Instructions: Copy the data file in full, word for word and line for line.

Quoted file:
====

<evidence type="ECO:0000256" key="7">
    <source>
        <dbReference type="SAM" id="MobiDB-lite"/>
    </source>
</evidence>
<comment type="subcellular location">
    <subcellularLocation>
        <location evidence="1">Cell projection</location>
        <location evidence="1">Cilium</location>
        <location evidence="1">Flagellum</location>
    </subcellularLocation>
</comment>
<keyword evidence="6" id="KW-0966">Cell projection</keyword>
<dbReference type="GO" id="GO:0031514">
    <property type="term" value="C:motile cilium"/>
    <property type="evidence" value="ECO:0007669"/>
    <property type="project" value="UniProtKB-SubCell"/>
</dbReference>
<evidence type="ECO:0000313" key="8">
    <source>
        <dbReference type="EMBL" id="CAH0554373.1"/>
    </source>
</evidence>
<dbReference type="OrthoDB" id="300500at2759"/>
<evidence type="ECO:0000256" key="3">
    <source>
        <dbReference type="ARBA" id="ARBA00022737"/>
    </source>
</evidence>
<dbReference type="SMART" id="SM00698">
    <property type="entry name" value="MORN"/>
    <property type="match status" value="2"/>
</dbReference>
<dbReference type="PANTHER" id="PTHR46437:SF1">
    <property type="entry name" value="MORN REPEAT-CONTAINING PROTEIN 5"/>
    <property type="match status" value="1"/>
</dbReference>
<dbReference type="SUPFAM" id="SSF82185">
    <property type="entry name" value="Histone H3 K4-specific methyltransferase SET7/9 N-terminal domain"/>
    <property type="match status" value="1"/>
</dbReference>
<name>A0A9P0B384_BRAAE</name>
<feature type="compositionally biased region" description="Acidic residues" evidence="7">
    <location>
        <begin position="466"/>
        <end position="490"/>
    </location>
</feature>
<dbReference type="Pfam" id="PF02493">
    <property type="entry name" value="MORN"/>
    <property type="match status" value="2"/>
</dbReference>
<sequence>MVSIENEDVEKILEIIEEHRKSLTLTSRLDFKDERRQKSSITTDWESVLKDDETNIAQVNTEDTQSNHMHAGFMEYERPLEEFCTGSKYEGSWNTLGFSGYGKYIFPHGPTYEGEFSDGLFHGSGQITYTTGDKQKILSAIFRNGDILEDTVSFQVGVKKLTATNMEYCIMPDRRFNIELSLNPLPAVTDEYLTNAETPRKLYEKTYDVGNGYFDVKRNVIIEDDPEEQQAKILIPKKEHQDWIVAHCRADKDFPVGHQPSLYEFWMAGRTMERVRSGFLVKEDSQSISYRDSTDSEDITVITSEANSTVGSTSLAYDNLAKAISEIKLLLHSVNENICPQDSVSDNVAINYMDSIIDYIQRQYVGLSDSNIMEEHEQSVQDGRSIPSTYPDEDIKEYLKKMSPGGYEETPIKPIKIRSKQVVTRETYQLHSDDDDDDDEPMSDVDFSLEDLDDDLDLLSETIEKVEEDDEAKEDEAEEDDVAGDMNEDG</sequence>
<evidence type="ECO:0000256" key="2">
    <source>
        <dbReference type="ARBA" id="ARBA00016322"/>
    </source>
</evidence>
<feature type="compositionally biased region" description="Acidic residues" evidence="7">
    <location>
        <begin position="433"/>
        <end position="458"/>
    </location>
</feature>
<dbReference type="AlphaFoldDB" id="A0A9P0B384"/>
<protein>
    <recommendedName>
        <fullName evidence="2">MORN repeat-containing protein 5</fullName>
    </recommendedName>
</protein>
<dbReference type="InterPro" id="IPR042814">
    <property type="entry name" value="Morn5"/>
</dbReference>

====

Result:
<evidence type="ECO:0000256" key="7">
    <source>
        <dbReference type="SAM" id="MobiDB-lite"/>
    </source>
</evidence>
<comment type="subcellular location">
    <subcellularLocation>
        <location evidence="1">Cell projection</location>
        <location evidence="1">Cilium</location>
        <location evidence="1">Flagellum</location>
    </subcellularLocation>
</comment>
<keyword evidence="6" id="KW-0966">Cell projection</keyword>
<dbReference type="GO" id="GO:0031514">
    <property type="term" value="C:motile cilium"/>
    <property type="evidence" value="ECO:0007669"/>
    <property type="project" value="UniProtKB-SubCell"/>
</dbReference>
<evidence type="ECO:0000313" key="8">
    <source>
        <dbReference type="EMBL" id="CAH0554373.1"/>
    </source>
</evidence>
<dbReference type="OrthoDB" id="300500at2759"/>
<evidence type="ECO:0000256" key="3">
    <source>
        <dbReference type="ARBA" id="ARBA00022737"/>
    </source>
</evidence>
<dbReference type="SMART" id="SM00698">
    <property type="entry name" value="MORN"/>
    <property type="match status" value="2"/>
</dbReference>
<dbReference type="PANTHER" id="PTHR46437:SF1">
    <property type="entry name" value="MORN REPEAT-CONTAINING PROTEIN 5"/>
    <property type="match status" value="1"/>
</dbReference>
<dbReference type="SUPFAM" id="SSF82185">
    <property type="entry name" value="Histone H3 K4-specific methyltransferase SET7/9 N-terminal domain"/>
    <property type="match status" value="1"/>
</dbReference>
<name>A0A9P0B384_BRAAE</name>
<feature type="compositionally biased region" description="Acidic residues" evidence="7">
    <location>
        <begin position="466"/>
        <end position="490"/>
    </location>
</feature>
<dbReference type="Pfam" id="PF02493">
    <property type="entry name" value="MORN"/>
    <property type="match status" value="2"/>
</dbReference>
<sequence>MVSIENEDVEKILEIIEEHRKSLTLTSRLDFKDERRQKSSITTDWESVLKDDETNIAQVNTEDTQSNHMHAGFMEYERPLEEFCTGSKYEGSWNTLGFSGYGKYIFPHGPTYEGEFSDGLFHGSGQITYTTGDKQKILSAIFRNGDILEDTVSFQVGVKKLTATNMEYCIMPDRRFNIELSLNPLPAVTDEYLTNAETPRKLYEKTYDVGNGYFDVKRNVIIEDDPEEQQAKILIPKKEHQDWIVAHCRADKDFPVGHQPSLYEFWMAGRTMERVRSGFLVKEDSQSISYRDSTDSEDITVITSEANSTVGSTSLAYDNLAKAISEIKLLLHSVNENICPQDSVSDNVAINYMDSIIDYIQRQYVGLSDSNIMEEHEQSVQDGRSIPSTYPDEDIKEYLKKMSPGGYEETPIKPIKIRSKQVVTRETYQLHSDDDDDDDEPMSDVDFSLEDLDDDLDLLSETIEKVEEDDEAKEDEAEEDDVAGDMNEDG</sequence>
<evidence type="ECO:0000256" key="2">
    <source>
        <dbReference type="ARBA" id="ARBA00016322"/>
    </source>
</evidence>
<feature type="compositionally biased region" description="Acidic residues" evidence="7">
    <location>
        <begin position="433"/>
        <end position="458"/>
    </location>
</feature>
<dbReference type="AlphaFoldDB" id="A0A9P0B384"/>
<protein>
    <recommendedName>
        <fullName evidence="2">MORN repeat-containing protein 5</fullName>
    </recommendedName>
</protein>
<dbReference type="InterPro" id="IPR042814">
    <property type="entry name" value="Morn5"/>
</dbReference>